It’s been a big financial success for Penguin over the decades, probably in large part due to its handiness as a trot for students plowing their way through Chaucer’s Middle English for the first time. It’s been popular for centuries to ‘modernize’ Chaucer’s verse (still popular – Burton Raffel and Peter Ackroyd have both attempted it just in the last couple of years), smooth out the rhymes, replace the dead words with still-living ones, perhaps prune or simplify some of Chaucer’s omnipresent literary allusions. Devotees of Chaucer (in their ever-dwindling numbers, alas) will look upon such efforts with dismay – even a mini-masterpiece like Coghill’s will leave them saying “Why not just READ Chaucer instead?”
I should stress here that I’m not advocating the one over the other. There’s wit and playfulness and sheer skill in Chaucer’s verse that cannot be ‘translated’ into modern English, despite opinions to the contrary from no less a source than Dryden. Coghill gives us the cringe-inducingly pompous comments Dryden makes in a preface to one of his own modernizations:
I have translated some parts of his works, only that I might perpetuate his memory, or at least refresh it, amongst my countrymen. If I have altered him anywhere for the better, I must at the same time acknowledge, that I could have done nothing without him …
Coghill’s own preface is far more humble, and its enthusiasms are still fresh, even after all these decades:
In all literature there is nothing that touches or resembles the Prologue. It is the concise portrait of an entire nation, high and low, old and young, male and female, lay and clerical, learned and ignorant, rogue and righteous, land and sea, town and country, but without extremes. Apart from that stunning clarity, touched with nuance, of the characters presented, the most noticeable thing about them is their normality. They are the perennial progeny of men and women. Sharply individual, together they make a party.
Chaucer began work in earnest on the Tales around 1386, with the grand plan apparently being that each of his group of pilgrims to the shrine of Thomas Beckett in Canterbury would tell two tales on the way there and two tales on the way back. Those tales, plus all the bridging segments (and it’s doubtful the poet could have resisted a showpiece about Canterbury itself, or a bravura leave-taking), would have made a truly enormous work, but Chaucer never came close to finishing it. What we have is a precious handful of tales (still too many, in the opinion of countless high school students forced to plod through them instead of reading what they like) that constitute (Dryden’s quote again) “God’s plenty.” Few things in literature are as diverting as Chaucer’s verse; almost nothing feels so much like an old friend as The Canterbury Tales.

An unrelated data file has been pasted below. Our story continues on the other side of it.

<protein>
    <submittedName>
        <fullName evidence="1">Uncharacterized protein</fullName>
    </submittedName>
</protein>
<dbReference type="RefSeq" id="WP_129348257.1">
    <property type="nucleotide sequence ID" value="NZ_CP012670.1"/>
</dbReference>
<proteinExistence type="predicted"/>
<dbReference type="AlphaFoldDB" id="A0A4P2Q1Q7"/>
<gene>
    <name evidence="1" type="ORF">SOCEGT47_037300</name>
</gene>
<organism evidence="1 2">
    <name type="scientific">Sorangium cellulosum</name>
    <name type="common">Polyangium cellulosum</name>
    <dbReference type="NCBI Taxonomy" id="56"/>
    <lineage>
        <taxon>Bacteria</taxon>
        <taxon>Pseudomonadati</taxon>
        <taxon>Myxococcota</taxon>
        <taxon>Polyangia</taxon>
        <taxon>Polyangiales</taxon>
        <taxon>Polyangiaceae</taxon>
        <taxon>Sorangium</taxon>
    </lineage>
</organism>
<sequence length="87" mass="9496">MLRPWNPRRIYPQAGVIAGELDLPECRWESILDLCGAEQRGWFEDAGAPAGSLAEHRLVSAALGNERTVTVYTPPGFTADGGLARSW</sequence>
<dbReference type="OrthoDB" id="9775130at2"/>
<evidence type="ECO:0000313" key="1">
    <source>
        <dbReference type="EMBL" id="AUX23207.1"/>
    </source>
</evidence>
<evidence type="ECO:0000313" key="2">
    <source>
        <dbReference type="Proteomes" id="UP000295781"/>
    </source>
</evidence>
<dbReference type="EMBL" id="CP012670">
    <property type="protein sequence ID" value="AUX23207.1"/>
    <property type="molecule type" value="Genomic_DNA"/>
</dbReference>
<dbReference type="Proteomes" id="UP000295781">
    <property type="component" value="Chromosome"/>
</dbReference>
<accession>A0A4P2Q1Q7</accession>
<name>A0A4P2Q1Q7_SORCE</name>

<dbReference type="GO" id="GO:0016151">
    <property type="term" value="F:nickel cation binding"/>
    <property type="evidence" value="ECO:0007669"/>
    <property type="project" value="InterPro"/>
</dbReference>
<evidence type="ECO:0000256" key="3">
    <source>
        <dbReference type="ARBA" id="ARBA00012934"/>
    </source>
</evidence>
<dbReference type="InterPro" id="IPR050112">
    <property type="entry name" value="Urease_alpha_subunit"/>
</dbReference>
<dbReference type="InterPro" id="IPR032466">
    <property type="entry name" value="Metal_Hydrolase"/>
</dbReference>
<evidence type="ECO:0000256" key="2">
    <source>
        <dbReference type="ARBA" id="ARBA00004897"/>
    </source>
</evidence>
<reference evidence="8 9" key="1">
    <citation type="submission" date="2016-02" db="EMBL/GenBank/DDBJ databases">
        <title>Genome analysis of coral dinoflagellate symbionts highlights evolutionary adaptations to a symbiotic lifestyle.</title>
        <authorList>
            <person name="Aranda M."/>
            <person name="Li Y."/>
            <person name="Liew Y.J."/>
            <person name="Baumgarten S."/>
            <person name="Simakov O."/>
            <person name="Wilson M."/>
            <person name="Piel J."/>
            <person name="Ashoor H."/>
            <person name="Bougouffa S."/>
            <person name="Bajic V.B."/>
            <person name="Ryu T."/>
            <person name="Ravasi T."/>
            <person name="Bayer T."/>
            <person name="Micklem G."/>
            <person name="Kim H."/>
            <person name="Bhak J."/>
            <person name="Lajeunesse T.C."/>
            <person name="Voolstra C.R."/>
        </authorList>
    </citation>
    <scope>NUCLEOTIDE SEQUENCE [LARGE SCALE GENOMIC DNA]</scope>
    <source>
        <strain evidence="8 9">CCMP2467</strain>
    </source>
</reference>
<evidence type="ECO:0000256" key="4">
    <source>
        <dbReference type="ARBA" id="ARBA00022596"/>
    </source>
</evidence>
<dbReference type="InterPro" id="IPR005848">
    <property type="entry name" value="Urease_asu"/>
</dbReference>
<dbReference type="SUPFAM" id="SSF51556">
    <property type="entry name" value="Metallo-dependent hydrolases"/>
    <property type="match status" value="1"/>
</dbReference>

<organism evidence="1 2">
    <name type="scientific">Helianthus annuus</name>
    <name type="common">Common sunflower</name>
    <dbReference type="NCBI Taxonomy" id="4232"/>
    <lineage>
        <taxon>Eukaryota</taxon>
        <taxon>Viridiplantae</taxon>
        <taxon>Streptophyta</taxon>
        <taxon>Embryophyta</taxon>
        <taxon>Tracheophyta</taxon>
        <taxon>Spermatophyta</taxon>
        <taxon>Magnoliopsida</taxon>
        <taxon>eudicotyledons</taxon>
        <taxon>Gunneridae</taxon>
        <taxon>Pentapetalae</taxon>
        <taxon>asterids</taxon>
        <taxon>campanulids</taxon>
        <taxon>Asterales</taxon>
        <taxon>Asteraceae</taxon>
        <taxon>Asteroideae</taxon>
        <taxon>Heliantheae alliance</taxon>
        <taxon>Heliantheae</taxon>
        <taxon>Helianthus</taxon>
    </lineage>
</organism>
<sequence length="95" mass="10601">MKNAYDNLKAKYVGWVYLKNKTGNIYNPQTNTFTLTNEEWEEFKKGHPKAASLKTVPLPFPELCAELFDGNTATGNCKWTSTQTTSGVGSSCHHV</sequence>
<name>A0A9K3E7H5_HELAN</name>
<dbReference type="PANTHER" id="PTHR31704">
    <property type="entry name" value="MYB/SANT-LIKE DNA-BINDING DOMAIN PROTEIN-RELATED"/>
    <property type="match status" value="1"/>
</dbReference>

Coghill’s modern English version has helped countless of those unwilling high schoolers to at least know what they’re reading, although with a little effort they could have read the author directly. Like I said, something is inevitably lost in the translation, although Coghill’s version at least trumps most other modernizations in being readable and enjoyable in its own right. Take a little bit from the Merchant’s Tale:
When God created Adam, flesh and bone,
And saw him belly-naked and alone,
He of His endless goodness thus began:
‘Let us now make a help-meet for this man
Like to himself.’ And He created Eve.
That’s friendly, fluid stuff – although who isn’t pleased more by poet himself:
The hye god, whan he hadde Adam maked,
And saugh him al alone, bely-naked,
God in his grete goodness seyde than,
‘Lat us now make an help un-to this man
Lyk to him-self;’ and thanne he made him Eve.
And again in this Penguin – as in so many other Penguins – one of the main draws besides the canonical work being presented is the critical apparatus presented alongside it. As we’ll see over and over in our Parade of Penguins, it’s this critical apparatus – the Introductions and Notes – that often provides the perfect finishing touch to the whole package. Coghill in this case provides ample but not intrusive notes to elaborate some of the near-endless allusions and name-dropping in which Chaucer indulges, and Coghill’s clarifications are often both succinct and tongue-in-cheek, as in this note about the use of images:
The Doctor worked by what Chaucer calls ‘Natural Magic’ (here translated as ‘the powers of favourable planets’). Small images or effigies, moulded, probably in wax, to represent the patient, or other sorts of talisman or text, would be hung on the patient at hours when his horoscope indicated that the planets were favourably placed for him, in relation to the zodiac; at such hours (as if by what we call ‘cosmic rays’) virtue was believed to descend into these images, etc., and thence to the patient, with healing effect. Faith is a great healer.
(Indeed it is, although it can’t cure a closed mind – this particular note has been removed from most later reprints of this volume – perhaps for offending some students, or their parents?)
I’ve lost track of how many times I’ve read The Canterbury Tales, or in how many countries and weathers and moods, but I know many of those times the Tales I was reading were Coghill’s version of Chaucer rather than Chaucer himself (little Penguin paperbacks being exceedingly easy to pack and remarkably durable against all manner of traveler’s mishap) – it’s a testament to Coghill’s great, humble achievement here that I was almost equally happy in either case.